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(Photo: fader.com)

Beauty professionals worried as Jamaican public stays away

(Photo: fader.com)

The confirmation of the first coronavirus case in Jamaica on March 10 was the beginning of a rapid decline for many professionals in the beauty industry.

Many persons resorted to panic buying following the announcement of the coronavirus presence in Jamaica.

Gut response for many was to create barriers between themselves and others, which saw the public buy out masks and gloves at pharmacies, stores, street vendors, wherever they could be found. It also led to unscrupulous individuals having a go at health facilities, including the Kingston Public Hospital and the Slipe Pen Road Comprehensive Health Centre, to acquire masks and gloves needed to respond to the emerging threat.

The panic buying was almost inane, as people rushed supermarkets, and wholesales to stock up on food and other supplies as quickly as they could. Reports of disinfectants, rubbing alcohol, baby wipes and other cleaning agents selling out at various locations across the country, particularly the Corporate Area, were hourly. It was not unlike the preparation one would see for an impending hurricane.

“I sanitise after everything I do…But sometimes I’m not even sure if that’s enough. You just never know”

– Beautician Marie Kirlew

That, perhaps, foreshadowed Friday’s, March 13, declaration of the country as a disaster area by Prime Minister Andrew Holness. It gave the Government additional powers to respond to the crisis, including imposing a quarantine on the communities of Seven and Eight Miles, Bull Bay in St Andrew where the first patient diagnosed resides.

 Amid all the panic and increasing number of confirmed cases, which stands at 15 as of today, March 16, few were able to spare a thought for the service industry professionals who rely on the steady support of the public to sustain their living.

Prime Minister Andrew Holness (right), listens as Attorney-General Marlene Malahoo Forte (2nd right), speaks at a press briefing on Friday (March 13), at the Office of the Prime Minister in Kingston. Looking on are Minister of Health and Wellness, Dr Christopher Tufton and Chief Medical Officer, Dr Jacqueline Bisasor-McKenzie.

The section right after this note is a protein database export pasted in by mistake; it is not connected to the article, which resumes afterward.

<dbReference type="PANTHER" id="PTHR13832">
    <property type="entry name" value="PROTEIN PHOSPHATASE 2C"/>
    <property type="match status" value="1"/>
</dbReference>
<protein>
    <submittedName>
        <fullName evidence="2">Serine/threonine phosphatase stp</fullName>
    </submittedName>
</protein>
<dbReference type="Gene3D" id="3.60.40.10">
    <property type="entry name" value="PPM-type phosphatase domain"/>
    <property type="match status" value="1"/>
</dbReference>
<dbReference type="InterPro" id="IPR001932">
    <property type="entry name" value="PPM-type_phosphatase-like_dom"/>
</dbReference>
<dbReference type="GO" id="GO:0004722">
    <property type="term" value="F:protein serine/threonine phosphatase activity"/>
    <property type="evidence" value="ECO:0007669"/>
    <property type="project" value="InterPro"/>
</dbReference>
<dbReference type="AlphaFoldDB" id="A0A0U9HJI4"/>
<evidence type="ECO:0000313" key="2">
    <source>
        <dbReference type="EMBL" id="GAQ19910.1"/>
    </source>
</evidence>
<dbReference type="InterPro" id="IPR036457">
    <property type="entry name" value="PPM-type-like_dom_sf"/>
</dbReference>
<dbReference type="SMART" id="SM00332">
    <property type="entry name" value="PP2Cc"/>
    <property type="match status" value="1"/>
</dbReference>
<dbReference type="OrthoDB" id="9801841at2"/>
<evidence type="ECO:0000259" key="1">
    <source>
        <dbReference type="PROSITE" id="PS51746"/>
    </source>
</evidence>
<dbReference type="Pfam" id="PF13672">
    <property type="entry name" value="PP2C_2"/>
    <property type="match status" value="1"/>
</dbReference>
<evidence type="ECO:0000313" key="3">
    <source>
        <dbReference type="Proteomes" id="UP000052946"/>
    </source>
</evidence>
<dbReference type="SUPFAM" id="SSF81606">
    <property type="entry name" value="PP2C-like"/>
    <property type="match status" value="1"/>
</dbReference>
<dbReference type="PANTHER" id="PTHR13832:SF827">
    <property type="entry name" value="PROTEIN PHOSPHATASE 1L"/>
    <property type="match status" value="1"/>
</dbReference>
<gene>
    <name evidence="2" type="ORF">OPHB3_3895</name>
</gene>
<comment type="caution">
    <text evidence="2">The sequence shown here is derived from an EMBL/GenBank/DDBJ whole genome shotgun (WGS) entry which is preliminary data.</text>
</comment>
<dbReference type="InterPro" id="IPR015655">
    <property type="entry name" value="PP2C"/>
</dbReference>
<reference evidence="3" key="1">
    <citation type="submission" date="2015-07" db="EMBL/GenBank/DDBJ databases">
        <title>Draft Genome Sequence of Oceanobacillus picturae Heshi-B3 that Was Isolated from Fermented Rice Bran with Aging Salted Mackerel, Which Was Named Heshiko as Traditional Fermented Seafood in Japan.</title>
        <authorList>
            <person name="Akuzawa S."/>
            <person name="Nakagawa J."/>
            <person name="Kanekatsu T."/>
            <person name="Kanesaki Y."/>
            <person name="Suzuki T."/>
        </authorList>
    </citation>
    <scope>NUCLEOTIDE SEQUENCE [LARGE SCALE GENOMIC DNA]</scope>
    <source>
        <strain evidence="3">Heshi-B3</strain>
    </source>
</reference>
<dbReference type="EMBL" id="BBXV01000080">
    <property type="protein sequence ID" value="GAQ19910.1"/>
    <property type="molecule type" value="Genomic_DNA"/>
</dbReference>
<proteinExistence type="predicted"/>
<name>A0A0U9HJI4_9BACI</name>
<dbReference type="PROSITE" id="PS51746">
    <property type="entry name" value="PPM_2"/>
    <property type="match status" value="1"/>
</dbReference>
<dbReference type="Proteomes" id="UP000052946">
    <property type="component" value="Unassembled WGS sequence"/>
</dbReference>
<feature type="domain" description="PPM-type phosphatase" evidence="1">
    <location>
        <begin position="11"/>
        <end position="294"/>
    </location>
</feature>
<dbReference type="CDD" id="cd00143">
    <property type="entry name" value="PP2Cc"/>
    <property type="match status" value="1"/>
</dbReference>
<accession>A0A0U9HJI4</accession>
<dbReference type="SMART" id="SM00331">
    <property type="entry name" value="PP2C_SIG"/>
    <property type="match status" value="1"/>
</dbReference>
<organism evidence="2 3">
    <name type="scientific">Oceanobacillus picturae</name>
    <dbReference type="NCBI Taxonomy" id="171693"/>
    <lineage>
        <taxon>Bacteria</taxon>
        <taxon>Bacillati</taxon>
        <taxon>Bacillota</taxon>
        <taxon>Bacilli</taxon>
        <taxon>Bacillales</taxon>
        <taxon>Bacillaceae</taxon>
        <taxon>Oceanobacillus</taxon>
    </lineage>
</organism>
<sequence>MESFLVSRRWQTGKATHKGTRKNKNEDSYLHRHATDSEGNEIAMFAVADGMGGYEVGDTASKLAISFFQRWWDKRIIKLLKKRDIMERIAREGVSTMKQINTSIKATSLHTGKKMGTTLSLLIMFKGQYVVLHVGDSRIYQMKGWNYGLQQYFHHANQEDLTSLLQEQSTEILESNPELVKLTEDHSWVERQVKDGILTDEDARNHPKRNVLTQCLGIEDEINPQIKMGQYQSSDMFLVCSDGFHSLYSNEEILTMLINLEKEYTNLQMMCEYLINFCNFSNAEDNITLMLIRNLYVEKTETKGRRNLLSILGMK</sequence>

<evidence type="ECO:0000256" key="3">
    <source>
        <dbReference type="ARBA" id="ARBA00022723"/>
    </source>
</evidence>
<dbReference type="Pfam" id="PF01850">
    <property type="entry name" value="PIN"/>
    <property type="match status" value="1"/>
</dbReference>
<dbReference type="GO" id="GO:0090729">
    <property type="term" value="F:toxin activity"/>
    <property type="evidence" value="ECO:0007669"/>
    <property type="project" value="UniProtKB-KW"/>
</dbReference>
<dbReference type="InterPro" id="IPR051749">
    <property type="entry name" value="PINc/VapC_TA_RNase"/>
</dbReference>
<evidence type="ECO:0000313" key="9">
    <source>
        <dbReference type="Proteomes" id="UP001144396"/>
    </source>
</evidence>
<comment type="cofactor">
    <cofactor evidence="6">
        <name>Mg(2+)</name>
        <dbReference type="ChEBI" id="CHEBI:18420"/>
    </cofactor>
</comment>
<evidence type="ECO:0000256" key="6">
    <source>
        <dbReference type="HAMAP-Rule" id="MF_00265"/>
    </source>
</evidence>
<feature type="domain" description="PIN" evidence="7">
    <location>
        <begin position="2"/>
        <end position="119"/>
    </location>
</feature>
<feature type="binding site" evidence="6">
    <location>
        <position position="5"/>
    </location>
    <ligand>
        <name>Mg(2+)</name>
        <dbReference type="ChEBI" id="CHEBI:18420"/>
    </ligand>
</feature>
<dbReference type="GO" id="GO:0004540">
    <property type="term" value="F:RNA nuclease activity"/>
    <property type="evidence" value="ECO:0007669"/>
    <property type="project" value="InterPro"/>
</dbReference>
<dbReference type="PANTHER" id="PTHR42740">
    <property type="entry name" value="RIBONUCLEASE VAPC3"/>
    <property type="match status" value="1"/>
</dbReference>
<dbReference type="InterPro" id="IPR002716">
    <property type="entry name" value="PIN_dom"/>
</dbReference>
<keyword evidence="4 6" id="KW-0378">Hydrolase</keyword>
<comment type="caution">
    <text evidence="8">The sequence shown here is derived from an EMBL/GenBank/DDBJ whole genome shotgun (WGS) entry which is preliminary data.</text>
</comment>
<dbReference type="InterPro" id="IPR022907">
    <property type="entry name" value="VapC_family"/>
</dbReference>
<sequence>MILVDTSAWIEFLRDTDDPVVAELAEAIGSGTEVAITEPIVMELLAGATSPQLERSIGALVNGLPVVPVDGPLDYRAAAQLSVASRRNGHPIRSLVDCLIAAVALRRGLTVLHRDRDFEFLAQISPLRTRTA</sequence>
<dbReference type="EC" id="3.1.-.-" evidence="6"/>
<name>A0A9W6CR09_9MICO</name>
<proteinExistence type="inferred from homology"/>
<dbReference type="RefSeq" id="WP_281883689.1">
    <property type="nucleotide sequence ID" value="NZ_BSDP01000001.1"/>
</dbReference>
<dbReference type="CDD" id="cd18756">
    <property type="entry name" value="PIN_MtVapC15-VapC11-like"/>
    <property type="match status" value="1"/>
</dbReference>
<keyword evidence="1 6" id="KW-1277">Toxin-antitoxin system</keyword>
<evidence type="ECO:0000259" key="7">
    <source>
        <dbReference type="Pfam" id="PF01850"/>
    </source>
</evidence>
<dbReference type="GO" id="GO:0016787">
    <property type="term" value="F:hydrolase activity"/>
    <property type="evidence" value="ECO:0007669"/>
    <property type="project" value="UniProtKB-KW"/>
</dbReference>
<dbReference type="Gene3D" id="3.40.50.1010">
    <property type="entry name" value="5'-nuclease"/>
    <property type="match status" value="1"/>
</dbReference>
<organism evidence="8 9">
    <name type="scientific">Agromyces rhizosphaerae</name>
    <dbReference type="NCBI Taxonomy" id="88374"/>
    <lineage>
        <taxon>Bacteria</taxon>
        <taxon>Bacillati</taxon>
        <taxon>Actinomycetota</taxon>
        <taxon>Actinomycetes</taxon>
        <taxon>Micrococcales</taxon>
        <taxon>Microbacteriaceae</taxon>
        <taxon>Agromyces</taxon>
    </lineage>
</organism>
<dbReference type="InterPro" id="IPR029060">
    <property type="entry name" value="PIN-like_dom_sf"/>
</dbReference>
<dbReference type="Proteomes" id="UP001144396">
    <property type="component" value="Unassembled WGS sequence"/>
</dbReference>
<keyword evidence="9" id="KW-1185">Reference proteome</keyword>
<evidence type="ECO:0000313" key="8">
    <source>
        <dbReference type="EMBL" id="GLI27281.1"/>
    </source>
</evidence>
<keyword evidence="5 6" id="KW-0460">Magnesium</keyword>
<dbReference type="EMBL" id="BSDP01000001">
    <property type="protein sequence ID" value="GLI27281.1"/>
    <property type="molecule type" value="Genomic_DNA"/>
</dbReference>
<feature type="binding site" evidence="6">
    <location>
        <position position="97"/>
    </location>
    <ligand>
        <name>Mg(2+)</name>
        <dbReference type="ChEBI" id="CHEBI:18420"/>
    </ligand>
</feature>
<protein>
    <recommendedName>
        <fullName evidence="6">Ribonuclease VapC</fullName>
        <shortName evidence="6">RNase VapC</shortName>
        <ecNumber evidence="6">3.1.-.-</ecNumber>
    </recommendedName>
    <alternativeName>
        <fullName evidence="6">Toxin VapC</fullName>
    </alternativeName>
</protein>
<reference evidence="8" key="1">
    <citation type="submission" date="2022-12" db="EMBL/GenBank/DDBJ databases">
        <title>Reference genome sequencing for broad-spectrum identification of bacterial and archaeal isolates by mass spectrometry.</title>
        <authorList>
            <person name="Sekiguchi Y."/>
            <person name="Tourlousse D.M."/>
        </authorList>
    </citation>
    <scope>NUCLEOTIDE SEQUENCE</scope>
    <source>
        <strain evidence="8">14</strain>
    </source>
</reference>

Those particularly in the beauty industry came under scrutiny, especially after the prime minister’s media briefing on Friday when attorney general Marlene Malahoo-Forte issued them a warning to not provide their services if they suspected they were infected.

According to Malahoo-Forte, those professionals are “under duty to be free from this disease. Please know that the local board can revoke your authorisation if you are found to be suffering from this disease.”

The warning was also needless as the public voluntarily withdrew to their homes, avoiding public spaces and possible infection from contact with others.

One barber at a popular St Andrew shop, said business at the establishment had cut by roughly half since the first two cases were announced mid last week. *Jermaine Stephens added that his own customers dropped by almost 30 per cent, citing numerous cancellations by regulars. Stephens told Caribbean Business Report that the fall off in children and students was almost 100 per cent as the closure of schools and universities, compounded by the fear of infection by parents, negated their need for haircuts.

Jamaica was declared a disaster area by Prime Minister Andrew Holness.

“It rough. Between Friday and today (Sunday, March 15) more than half a dozen people cancelled on me. Usually I would be booked for the entire day right up to closing but right now I only have clients for half the day.”

Malahoo-Forte said barbers and barbershops are obligated to not contaminate anyone under the Public Health, Barbers and Barbershop Regulations . “You must not put yourself in harm’s way. Get out of the way and ensure that you are not inviting persons or entertaining persons who are at risk, as your licences too can be revoked,” she said.

One beautician at a salon in Half-Way-Tree told CBR, “I sanitise after everything I do. I clean up after every client. I disinfect as much as I can. But sometimes I’m not even sure if that’s enough. You just never know”

Marie Kirlew said her clients had more than halved since the announcement was made but said she was hoping for the best outcome.

“What they’re doing is what’s needed. You don’t want everybody getting sick, especially when the health system set up the way it is. You have to do what necessary for people but I just hope we can hold out ‘til the panic over and don’t have to close shop.”

*name changed upon request